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Qantas email scam plays on human vulnerabilities: IDC

A Qantas email scam, which contains malware, shows that humans are still the "most vulnerable vector" for cyber criminals to target, according to a security analyst.

Qantas has issued a warning about the seat selection fee receipts scam emails. According to the airline, the emails can easily be spotted as fakes because they include inaccurate amounts paid for selection and include an attachment which is understood to contain malware.

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"Recipients of the email are being advised not to click the links or download the attached files. We also recommend that recipients run up-to-date security software on their PC and regular virus scans to help protect against security threats," a Qantas spokesperson said in a statement.

The Qantas spokesperson added that its subsidiary Jetstar warned customers about scam emails featuring fake itineraries which came to the airline's attention during the first week of December.

IDC Australia senior market analyst Vern Hue said that email scams are still "very prevalent" as they are profitable for scammers preying on unsuspecting victims.

"I believe that the human is the most vulnerable vector that cyber criminals target," he said.

"Although the security solutions available in the market can detect a large amount of malicious content, the truth is that some of them will manage to evade detection."

According to Hue, it is then up to the person who receives the email to make the right judgement on the authenticity of it and take the right security measures.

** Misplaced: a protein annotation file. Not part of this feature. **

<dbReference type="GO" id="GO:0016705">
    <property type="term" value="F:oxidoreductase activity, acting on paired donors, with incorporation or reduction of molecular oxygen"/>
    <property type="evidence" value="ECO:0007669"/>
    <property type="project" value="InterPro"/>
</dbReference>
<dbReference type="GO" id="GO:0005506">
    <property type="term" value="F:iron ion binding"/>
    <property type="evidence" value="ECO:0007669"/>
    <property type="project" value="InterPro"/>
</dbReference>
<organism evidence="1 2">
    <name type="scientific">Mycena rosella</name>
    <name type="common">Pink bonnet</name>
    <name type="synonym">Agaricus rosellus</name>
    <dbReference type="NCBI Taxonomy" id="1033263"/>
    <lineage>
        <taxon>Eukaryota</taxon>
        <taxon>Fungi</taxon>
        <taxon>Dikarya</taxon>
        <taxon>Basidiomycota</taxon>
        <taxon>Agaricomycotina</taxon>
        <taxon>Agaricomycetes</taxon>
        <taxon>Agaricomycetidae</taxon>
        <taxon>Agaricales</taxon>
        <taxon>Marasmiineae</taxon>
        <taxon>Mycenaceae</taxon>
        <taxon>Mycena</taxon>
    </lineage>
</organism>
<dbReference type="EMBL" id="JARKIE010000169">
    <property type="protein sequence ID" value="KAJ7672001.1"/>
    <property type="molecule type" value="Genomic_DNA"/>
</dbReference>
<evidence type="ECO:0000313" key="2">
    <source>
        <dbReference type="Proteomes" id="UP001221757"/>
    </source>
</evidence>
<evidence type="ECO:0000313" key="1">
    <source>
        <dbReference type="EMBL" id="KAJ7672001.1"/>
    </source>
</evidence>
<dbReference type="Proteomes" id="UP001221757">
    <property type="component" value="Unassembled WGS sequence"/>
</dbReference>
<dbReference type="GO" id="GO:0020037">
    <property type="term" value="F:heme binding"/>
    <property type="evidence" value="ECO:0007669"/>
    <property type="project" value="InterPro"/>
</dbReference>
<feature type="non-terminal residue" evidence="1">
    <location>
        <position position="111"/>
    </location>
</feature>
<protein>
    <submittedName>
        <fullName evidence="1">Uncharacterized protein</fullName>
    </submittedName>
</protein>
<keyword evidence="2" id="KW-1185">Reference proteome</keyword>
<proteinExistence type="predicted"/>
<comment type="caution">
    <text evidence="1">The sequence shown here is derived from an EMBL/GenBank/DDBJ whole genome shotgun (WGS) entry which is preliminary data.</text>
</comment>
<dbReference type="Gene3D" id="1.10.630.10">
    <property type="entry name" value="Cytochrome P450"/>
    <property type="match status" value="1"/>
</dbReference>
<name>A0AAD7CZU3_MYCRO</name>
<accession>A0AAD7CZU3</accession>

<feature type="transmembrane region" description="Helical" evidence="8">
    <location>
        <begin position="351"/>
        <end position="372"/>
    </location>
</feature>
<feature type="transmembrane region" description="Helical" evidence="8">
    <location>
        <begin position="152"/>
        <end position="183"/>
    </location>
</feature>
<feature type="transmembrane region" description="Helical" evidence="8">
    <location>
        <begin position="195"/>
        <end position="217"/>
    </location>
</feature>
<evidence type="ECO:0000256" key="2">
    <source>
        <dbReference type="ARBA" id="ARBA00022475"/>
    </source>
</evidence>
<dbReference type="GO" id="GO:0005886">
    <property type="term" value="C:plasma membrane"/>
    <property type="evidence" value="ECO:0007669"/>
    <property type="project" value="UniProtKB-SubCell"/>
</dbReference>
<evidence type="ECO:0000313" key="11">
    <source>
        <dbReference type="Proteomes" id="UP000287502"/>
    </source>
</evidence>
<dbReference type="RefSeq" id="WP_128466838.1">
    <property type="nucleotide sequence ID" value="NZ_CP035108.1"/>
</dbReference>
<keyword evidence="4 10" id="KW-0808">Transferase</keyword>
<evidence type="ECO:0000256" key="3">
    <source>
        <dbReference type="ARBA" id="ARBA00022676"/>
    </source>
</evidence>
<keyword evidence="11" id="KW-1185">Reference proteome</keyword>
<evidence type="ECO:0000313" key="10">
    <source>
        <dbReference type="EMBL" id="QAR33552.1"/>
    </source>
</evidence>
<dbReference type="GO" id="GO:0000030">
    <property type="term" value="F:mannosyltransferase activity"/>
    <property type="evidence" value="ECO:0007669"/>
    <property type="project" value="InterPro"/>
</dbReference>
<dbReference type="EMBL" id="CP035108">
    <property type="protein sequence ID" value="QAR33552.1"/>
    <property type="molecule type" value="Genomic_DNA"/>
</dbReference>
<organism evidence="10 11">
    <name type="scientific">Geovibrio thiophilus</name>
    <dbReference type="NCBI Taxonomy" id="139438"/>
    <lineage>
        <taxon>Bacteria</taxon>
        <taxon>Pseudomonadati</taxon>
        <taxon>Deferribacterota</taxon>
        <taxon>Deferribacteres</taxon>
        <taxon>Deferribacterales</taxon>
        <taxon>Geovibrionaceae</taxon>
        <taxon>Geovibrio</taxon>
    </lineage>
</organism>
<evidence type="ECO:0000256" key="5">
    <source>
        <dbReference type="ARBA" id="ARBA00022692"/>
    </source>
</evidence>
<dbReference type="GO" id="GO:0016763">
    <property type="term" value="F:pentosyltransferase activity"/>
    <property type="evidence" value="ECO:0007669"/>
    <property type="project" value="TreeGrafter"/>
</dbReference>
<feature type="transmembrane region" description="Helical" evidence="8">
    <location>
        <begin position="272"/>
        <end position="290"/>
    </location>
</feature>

"From a business angle, proactive steps, such as engaging in external threat monitoring and cyber intelligence is a useful tool that proactively seeks out threats against organisations, and in this case, cyber fraud."

However, he pointed out that the vast majority of cyber fraud threats target end-users and urged organisations to step up their investments in security awareness and education programs.

"This has to be treated not from a user policy perspective, but done in a very practical level to ensure the users know that their actions can make a difference," Hue said.

Aside from ensuring that anti-virus, anti-malware and anti-spyware products are kept up-to-date, he said that end users should patch applications and the operating system they are running.

"Some other measures like using different security providers can help deter these attacks," Hue said.

"The key here is to have a layered approach in safeguarding your IT environment."

Follow Hamish Barwick on Twitter: @HamishBarwick

Follow Computerworld Australia on Twitter: @ComputerworldAU, or take part in the Computerworld conversation on LinkedIn: Computerworld Australia


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